I know, I know, the moniker of ‘Tough Tows’ might seem like overkill for something as simple as artwork. This segment often points its cross-hairs at the heavy, unwieldy things in your life. But consider how unwieldy a fragile piece of paper can be. The finesse and care involved with moving a collection of artwork is no sleigh ride.

Because art is so valuable (both personally and financially), damaging your artwork is much more devastating than a broken glass. Set aside some time early on to get a start on packing these items. Real estate agents often recommend you take down artwork during stagings, it might even be the first thing you pack. Whatever your reason, know that putting the time into properly preparing framed art or canvases is best to be done carefully.


Getting Started

It’s time to raid your local grocer and post office for packing supplies. Pick up a roll of bubble wrap or cellophane cloth if you can find it. Arm yourself with scissors, a box-cutter, packing tape, and some loose cardboard for good measure. The boxes you’ll be using to pack the paintings should be long enough to fit the largest of your frames. Look online to find a box that suits your packing needs if you can’t find what you need in stores.

Next, gather your collection of framed masterpieces and clear off the kitchen table so you’ll have some room to work. For pieces that are framed behind glass, tape an ‘x’ on the surface of the glass to keep it from damaging the artwork. This method works just as well for canvas-based artwork. However, if you’re interested in taking special measures you can invest in a specialty box that will provide extra protection.


Pack that Art!

Using the boxes you got from the grocer, cover the contents of the frame with a square of cardboard. This is done to provide a hard shell for the business end of your paintings and photographs. Now wrap the artwork in a thick layer of cellophane or bubble wrap, securing the material at the back end with a cross-stitch of packing tape. The final product should feel tight and the cardboard should not be able to move from within.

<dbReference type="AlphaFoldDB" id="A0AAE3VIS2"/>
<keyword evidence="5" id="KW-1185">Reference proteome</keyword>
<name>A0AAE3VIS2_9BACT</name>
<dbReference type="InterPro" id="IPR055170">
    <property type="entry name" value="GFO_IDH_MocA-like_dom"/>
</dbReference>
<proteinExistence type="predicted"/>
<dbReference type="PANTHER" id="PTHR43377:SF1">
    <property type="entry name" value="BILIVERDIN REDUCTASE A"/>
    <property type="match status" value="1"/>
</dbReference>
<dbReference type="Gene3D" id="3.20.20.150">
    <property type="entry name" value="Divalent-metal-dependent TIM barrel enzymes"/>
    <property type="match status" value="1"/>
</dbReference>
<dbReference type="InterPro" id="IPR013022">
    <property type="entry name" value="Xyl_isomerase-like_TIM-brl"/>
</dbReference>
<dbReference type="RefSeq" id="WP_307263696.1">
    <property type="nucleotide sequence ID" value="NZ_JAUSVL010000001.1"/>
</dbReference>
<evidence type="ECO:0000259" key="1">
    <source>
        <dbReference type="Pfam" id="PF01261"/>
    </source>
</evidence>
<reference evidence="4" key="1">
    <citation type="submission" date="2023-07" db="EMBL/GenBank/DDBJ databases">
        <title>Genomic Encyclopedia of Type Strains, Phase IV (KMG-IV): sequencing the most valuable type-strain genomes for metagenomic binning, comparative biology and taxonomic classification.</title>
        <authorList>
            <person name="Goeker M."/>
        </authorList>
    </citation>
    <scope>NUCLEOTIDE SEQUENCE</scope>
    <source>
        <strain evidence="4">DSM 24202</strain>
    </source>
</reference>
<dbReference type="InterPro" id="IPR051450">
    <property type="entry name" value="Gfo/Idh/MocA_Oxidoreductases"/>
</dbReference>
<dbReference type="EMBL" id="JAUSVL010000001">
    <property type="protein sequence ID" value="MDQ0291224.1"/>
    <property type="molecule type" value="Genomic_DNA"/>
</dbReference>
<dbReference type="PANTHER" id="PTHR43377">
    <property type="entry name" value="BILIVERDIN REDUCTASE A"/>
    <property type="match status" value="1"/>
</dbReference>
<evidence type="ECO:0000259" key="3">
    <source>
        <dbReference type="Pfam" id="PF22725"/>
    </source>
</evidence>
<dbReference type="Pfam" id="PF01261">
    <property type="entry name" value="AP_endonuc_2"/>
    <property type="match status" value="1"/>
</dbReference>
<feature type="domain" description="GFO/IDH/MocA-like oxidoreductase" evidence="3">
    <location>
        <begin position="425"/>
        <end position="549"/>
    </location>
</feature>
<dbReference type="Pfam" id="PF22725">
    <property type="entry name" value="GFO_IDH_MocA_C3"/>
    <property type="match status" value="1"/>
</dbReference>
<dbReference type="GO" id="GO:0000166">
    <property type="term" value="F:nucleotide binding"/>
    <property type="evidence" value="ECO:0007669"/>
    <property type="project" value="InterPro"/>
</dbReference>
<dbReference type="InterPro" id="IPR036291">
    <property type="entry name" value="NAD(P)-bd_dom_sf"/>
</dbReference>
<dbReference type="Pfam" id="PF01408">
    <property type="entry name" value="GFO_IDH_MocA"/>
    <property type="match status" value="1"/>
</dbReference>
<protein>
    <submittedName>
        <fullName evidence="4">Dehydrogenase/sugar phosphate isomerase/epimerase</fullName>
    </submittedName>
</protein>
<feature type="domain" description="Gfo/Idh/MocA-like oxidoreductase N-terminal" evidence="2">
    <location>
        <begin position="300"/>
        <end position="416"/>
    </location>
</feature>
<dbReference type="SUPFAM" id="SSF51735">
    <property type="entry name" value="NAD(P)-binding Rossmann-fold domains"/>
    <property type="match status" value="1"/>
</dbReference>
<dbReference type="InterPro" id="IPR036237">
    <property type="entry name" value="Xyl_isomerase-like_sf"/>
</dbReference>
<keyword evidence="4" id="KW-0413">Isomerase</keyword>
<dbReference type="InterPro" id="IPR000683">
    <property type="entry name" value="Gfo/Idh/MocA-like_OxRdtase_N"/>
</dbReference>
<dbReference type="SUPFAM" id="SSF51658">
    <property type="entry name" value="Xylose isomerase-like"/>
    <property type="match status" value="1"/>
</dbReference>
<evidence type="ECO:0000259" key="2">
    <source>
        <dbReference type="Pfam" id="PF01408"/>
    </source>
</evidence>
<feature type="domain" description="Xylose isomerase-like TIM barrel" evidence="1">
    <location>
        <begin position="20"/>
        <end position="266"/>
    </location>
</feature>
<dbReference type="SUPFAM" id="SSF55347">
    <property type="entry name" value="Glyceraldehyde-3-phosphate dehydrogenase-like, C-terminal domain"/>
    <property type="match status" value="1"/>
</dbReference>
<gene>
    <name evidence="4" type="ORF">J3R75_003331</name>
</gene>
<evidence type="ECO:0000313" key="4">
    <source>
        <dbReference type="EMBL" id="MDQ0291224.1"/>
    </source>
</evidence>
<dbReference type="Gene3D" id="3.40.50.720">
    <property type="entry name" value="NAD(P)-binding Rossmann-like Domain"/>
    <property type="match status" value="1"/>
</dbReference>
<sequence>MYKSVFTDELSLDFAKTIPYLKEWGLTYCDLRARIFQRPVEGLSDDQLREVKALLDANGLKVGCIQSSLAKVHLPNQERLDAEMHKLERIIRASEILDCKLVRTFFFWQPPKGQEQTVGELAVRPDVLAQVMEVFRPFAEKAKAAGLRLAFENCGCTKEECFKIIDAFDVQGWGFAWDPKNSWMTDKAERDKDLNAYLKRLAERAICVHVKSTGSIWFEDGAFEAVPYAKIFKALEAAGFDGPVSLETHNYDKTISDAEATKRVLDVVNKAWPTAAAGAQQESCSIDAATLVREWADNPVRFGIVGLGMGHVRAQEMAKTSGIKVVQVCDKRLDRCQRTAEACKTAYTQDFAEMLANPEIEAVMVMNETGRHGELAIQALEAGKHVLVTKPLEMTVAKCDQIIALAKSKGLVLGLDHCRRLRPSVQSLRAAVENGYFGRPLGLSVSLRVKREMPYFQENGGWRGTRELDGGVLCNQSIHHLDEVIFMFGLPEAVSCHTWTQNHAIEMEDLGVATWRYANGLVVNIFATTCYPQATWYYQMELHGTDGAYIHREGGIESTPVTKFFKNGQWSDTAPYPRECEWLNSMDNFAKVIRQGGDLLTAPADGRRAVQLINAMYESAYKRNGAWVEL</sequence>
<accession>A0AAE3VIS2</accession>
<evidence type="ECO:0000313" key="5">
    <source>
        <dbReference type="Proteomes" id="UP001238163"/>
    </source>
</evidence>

Box things up snugly with little to no wiggle room. Cut a couple lengths of cheap wood or use extra cardboard to create slots within your packaging. Keep the contents rigid by filling excess space with rags or packing paper. Remember to clearly mark the top end of the box, as well as signify that it contains fragile goods.


Sculptures, Unframed Prints, and Small Pieces of Art…

For sculptures, think about how the piece is weighted. Ask yourself if you can stack it, if it can be upside down, or if parts of it could be easily bent or broken whilst moving. Protect the more fragile parts or (if the whole thing is fragile) wrap it all up with bubble. When it comes to your unframed prints, posters and such, consider investing in a mailing tube. And all those small pieces of art can be wrapped with cellophane and stored in a box.


Ready for the Road?

Keep boxes upright when loading the moving truck. If packing alongside unstable items, be sure to brace the boxes with a sheet of plywood in case of sudden movement. Wedge Any unboxed framed pictures that are leftover between couches. The boot of your car is safer if you’re worried things will shift in the back of the moving truck.

Of course, hiring a moving company is a great way to keep your art unscathed throughout the moving process. Hendra’s professionals will take great care in the process of moving your artwork. Request an estimate today to get a head start on your next move.